Lee Noh-hyun, 32, who introduces himself as a “taeeumin,” or a person with the taeeum physiological type, said he has been trying to eat more beef and less chicken and pork since he was told of his type by his Korean medicine doctor.
“Although I don’t have blind faith in the relation between the diet based on physiological type and health, I can’t still completely ignore it because Korean medicine, I believe, is reliable to some degree,” he said.
Lee is one of many Koreans who have had their physiological type defined through Korean medicine. According to a survey of 6,915 people by the Ministry of Health and Welfare last year, 73 percent of respondents said they had experience with Korean medicine, with 84 percent saying they would be willing to revisit clinics practicing Korean medicine in the future.
Korean medicine refers to traditional practices that originated and developed in Korea. It takes an individual approach with their physiological type based on the internal organs, looks and personalities: taeyang, taeeum, soyang and soeum.
A person of the taeyang type, with large lungs and a small liver, tends to be impatient and hot-tempered but sharp. Vegetables and seafood are good for these people, while hot and spicy foods are bad.
A person of the taeeum type -- large liver and small lungs -- tends to be quiet and not express their emotions. High-protein foods like beef are good, while a high-fat diet is bad.
A person of the soyang type -- large spleen and small kidneys -- tends to be creative and outgoing but lacks endurance. Cool foods and pork are good, while hot foods should be avoided.
Finally, a person of the soeum type -- large kidneys and small spleen -- tends to be mild and sentimental but passive. Warm foods and chicken are good and cold foods should be avoided.
More recently, many Korean medicine clinics have taken to a more specific categorization, which has eight types: Instead of focusing only on the liver, lungs, kidneys and spleen, this form of Korean medicine has an expanded scope and also looks at the health of the patient’s stomach, pancreas, colon, gall bladder and bladder.
“Korean medicine approaches patients with holistic views -- organic connection of organs -- and focuses on prevention of diseases, compared to Western medicine that focuses more on removing external factors such as viruses through antibiotics,” according to Song Mi-deok, vice chairman of the Association of Korean Medicine and director of the Kyung Hee Clinic of Korean Medicine.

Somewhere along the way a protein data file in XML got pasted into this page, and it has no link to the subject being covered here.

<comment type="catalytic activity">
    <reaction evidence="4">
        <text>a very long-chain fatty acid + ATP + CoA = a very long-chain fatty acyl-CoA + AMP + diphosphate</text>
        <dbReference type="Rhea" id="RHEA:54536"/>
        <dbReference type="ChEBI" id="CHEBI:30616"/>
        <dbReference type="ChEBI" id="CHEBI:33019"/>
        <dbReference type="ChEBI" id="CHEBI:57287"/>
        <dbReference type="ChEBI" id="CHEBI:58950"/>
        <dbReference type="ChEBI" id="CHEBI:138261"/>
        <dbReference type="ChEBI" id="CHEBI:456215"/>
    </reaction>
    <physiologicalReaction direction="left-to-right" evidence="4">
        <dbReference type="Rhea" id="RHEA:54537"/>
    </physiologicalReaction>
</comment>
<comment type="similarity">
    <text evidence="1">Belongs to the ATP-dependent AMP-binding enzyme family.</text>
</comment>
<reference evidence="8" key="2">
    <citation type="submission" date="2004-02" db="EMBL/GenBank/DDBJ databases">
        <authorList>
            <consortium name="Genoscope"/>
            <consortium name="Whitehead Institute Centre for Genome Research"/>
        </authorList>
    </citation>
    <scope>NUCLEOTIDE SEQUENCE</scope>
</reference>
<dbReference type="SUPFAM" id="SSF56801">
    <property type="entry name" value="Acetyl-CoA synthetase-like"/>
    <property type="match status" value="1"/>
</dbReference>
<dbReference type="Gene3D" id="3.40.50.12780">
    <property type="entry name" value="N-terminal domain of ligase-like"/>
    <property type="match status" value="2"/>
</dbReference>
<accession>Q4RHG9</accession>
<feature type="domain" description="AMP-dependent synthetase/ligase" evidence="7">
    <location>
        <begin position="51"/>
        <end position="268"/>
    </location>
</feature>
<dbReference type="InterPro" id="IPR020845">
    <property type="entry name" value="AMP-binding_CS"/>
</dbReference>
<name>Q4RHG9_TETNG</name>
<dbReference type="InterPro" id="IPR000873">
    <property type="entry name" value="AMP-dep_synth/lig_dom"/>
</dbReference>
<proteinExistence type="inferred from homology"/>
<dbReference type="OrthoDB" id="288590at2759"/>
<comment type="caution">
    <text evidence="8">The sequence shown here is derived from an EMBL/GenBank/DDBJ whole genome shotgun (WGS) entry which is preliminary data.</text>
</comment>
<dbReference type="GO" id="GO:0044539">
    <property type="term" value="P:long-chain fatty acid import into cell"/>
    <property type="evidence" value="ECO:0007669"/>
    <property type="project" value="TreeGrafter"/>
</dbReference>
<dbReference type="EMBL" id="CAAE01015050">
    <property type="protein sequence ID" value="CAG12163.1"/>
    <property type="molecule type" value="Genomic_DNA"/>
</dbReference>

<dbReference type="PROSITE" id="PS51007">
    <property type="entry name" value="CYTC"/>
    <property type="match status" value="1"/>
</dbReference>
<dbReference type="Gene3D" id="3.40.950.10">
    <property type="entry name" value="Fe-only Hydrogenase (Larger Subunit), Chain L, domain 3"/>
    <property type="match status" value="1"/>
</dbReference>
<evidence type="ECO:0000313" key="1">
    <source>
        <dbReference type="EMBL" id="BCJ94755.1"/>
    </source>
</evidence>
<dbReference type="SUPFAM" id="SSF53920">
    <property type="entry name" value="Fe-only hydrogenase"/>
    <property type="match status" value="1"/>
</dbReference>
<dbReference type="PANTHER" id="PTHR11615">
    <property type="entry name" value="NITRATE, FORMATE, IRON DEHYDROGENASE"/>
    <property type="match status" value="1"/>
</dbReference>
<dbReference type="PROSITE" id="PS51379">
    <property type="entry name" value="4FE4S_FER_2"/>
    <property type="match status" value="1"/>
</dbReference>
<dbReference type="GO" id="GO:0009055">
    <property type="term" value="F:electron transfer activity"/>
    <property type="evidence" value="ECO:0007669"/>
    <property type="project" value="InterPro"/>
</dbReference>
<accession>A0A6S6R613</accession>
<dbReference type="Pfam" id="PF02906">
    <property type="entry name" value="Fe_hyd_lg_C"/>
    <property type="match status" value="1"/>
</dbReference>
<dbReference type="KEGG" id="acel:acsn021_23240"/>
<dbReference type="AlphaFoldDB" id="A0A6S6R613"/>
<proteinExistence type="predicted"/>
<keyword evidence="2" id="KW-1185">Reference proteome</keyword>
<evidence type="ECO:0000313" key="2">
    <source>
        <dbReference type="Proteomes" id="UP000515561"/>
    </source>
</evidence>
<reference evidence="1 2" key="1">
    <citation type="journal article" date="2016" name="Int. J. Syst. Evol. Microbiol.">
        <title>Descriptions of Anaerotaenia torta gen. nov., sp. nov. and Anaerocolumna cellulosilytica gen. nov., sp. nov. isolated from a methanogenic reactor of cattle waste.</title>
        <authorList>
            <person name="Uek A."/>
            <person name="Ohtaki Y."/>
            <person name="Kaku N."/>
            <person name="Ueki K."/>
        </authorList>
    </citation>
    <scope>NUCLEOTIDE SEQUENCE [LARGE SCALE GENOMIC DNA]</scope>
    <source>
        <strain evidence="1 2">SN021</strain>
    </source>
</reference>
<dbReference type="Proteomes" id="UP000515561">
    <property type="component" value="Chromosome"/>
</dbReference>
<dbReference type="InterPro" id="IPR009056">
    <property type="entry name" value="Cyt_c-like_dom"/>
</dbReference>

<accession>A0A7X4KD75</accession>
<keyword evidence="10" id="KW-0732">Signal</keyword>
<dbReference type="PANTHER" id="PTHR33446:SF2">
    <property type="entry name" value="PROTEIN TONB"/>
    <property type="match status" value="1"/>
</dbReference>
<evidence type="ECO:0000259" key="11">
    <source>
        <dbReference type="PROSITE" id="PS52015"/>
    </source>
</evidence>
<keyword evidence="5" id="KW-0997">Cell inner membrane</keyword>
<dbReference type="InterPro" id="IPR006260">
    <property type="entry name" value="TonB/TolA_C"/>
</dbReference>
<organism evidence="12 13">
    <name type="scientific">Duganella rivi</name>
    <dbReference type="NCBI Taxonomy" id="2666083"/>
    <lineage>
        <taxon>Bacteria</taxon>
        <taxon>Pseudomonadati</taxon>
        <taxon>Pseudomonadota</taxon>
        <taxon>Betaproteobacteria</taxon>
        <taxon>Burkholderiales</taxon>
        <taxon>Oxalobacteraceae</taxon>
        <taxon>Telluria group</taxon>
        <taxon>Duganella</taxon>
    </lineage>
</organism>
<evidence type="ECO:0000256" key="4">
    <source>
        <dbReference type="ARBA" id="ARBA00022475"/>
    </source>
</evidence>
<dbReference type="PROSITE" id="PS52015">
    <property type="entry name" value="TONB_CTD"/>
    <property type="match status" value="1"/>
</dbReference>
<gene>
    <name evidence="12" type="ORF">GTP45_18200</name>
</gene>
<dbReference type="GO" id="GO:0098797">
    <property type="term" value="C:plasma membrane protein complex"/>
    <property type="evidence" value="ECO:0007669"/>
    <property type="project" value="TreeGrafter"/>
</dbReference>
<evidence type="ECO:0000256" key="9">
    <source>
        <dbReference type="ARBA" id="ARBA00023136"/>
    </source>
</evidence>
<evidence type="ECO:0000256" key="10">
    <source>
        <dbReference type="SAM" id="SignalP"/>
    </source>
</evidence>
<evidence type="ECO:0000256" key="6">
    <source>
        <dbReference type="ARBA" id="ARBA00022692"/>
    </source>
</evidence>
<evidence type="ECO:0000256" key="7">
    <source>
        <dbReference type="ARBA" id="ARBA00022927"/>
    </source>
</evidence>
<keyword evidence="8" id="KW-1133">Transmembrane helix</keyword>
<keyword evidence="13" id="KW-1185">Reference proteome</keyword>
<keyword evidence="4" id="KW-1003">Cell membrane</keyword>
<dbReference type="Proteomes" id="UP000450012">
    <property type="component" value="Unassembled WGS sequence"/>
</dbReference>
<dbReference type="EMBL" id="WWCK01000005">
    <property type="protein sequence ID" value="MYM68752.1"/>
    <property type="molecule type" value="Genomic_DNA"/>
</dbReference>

As to treatment, acupuncture, moxibustion and herbal medicine are mainly used.
“Most of the treatments are used to remove pain by giving stimulus to meridian points on a patient’s body. The stimulus restores the inside and outside of a body. For acupuncture, it is now being tested to cure depression and insomnia,” said Kim Hyung-jun, a researcher at the Korea Institute of Oriental Medicine.
For acupuncture, doctors use a thin needle for the stimulus. For moxibustion, they dry mugwort to make it very small and burn it on a patient’s body. For herbal medicine, 10 to 15 medicinal ingredients are decocted or crushed.
Some experts maintain that neither Korean medicine nor Western medicine is perfect alone.
Korean medicine can neither diagnose nor cure diseases like cancer. Western medicine often produces side effects, such as the emergence of super-bacteria due to increased levels of tolerance from the overuse of antibiotics.
“The best is cooperation. Contemporary Korean medicine has now a high understanding of viruses and infection. It is also developing into medical acupuncture with the study on anatomy and neurology,” Song said.
In Korea, a growing number of Korean medicine doctors are adopting conventional medical devices and equipment to more effectively treat patients.
The Jaseng Hospital of Korean Medicine, one of the largest Korean medicine hospitals specializing in the treatment of spinal disorders, has had diagnostic radiology facilities since 2005 and also has mainstream physicians on staff.
“For accurate diagnoses, general doctors diagnose a patient through a magnetic resonance imaging scan and an X-ray machine. And Korean medicine doctors treat patients with Korean medicine such as acupuncture or Chuna manipulation,” said a spokesperson from the Jaseng Hospital of Korean Medicine.
Chuna manipulation is a technique applied to restore balance to the body’s musculoskeletal system. Gentle corrective force is applied to the spine in order to restore function to the surrounding tissue, according to the hospital.
Globally, there is a move among Western medical doctors to adopt traditional Asian medicine to more effectively treat diseases. The Johns Hopkins University School of Medicine and MD Anderson Cancer Center have a history of establishing partnerships with traditional Asian medicine clinics, including the Kyung Hee University Medical Center, the nation’s largest Korean medicine center.
By Shin Ji-hye (email@example.com)